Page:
- e. a second alignment protrusion positioned on said first jaw member surface adjacent the end of said jaw member furthest from said clamping surface and adapted to fit into said spaces between said surface protrusions;
- f. said second alignment protrusion having a sloped surface on an interior face of said protrusion to accommodate misalignment during the attachment of said jaw member to said platen; and,
- g. clamp means passing through a hole in said jaw member which places a portion of said first protrusion and engages said platen to hold said jaw member in a position determined by the location of the vertical surface of said first alignment protrusion and said clamping surface of said jaw member.
3. A jaw member according to claim 2, further including:
- a. a third elongated protrusion on said first surface, extending in a direction perpendicular to said first and second jaw member protrusions; and,
- b. said third protrusion located to fit between said protrusions on said platens.
4. An automated machining system including a chuck according to claim 2, and a garage for said jaw members, comprising:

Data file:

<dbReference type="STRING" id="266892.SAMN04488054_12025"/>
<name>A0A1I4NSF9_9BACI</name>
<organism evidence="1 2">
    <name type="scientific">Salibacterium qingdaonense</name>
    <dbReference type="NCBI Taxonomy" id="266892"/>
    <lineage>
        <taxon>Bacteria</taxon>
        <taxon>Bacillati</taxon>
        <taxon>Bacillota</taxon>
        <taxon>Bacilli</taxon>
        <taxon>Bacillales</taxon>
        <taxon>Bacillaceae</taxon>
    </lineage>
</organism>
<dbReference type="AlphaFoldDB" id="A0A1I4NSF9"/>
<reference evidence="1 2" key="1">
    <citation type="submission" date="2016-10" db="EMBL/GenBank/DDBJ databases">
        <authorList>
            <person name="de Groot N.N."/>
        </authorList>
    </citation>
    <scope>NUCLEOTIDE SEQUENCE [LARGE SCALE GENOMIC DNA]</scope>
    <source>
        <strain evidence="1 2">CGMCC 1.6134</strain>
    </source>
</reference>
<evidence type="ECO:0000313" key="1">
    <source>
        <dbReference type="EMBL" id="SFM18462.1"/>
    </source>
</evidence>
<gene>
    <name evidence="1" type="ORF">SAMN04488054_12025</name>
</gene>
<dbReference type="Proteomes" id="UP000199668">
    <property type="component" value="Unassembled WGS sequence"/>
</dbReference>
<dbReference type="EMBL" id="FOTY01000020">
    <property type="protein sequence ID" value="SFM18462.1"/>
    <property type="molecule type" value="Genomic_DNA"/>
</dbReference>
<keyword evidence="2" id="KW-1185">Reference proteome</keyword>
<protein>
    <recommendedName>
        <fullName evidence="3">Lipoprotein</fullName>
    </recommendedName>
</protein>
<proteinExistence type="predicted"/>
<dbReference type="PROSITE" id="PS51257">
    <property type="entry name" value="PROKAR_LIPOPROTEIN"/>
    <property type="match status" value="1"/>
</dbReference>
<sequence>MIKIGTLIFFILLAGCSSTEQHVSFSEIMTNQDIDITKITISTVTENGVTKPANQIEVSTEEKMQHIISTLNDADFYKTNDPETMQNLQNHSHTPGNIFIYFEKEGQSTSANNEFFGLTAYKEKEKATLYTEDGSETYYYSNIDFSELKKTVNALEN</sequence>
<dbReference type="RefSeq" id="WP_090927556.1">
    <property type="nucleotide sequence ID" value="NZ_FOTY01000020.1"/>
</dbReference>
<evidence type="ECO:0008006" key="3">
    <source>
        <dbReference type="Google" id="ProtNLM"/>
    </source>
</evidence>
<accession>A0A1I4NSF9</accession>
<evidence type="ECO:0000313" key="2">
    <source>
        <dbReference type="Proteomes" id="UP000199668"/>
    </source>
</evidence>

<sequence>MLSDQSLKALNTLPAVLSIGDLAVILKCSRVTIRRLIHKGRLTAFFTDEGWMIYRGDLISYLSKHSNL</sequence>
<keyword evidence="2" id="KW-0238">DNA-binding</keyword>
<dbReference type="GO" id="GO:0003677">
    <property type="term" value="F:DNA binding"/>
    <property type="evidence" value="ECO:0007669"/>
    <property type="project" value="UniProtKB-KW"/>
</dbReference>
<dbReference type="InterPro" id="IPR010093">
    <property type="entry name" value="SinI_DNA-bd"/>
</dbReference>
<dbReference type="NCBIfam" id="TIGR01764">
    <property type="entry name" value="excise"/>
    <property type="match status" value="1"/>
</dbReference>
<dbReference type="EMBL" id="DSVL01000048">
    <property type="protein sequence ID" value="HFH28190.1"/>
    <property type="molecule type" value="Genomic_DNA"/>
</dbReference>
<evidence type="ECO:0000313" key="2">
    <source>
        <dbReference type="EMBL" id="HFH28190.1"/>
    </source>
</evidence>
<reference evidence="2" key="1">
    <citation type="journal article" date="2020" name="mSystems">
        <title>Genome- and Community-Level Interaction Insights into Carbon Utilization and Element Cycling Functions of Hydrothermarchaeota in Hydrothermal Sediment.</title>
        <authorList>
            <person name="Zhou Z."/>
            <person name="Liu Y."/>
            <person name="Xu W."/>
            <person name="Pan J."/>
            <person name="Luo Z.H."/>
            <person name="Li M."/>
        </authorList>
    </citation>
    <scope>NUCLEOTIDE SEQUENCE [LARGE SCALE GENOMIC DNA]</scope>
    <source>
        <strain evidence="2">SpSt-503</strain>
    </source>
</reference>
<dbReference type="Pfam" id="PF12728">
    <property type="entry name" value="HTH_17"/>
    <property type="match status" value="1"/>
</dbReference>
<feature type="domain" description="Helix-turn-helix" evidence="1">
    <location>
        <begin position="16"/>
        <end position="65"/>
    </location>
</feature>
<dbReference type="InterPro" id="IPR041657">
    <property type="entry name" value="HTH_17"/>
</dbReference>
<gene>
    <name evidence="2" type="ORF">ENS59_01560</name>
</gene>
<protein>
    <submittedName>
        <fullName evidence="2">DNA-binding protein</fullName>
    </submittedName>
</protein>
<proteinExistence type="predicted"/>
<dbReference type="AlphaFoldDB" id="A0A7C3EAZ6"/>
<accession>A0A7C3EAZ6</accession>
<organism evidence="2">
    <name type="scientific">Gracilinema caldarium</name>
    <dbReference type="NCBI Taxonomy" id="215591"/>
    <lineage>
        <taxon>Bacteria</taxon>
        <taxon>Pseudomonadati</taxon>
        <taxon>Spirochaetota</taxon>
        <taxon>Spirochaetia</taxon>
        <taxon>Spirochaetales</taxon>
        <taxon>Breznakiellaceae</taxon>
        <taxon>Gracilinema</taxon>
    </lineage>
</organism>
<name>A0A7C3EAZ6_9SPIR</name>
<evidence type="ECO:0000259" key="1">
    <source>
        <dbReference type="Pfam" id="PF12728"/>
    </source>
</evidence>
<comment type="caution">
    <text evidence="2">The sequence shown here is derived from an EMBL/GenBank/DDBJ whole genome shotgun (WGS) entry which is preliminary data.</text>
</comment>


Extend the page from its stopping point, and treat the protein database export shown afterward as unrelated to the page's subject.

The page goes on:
- a. a garage base member mounted to be accessible to a tool-changing mechanism of said machine tool;
- b. said jaw members having at least two holes extending upwardly from said first lower jaw surface;
- c. a plurality of sets of index pins projecting upwardly from said garage base member and positioned to fit into said holes in said jaw members; and,
- d. said sets of index pins spaced apart accommodate the storage of a corresponding number of jaw members.
5. A system according to claim 4, wherein said index pins have a tapered end to facilitate positioning of said jaw members on said garage.
6. A system according to claim 3, wherein said garage base member includes a hole for said jaw member storage position located between said pins to accommodate said third alignment protrusion.
Filed: Dec 30, 1996
Date of Patent: Oct 6, 1998
Assignee: New Focus, Inc. (Santa Clara, CA)
Inventors: Francis S. Luecke (Crestwood, KY), David F. Arnone (Mountain View, CA), Kenneth W. Wallace (Saratoga, CA)
Primary Examiner: William R. Briggs
Attorney: Hugh D. Jaeger
Application Number: 8/777,055
International Classification: B23Q 3155; B23Q 306;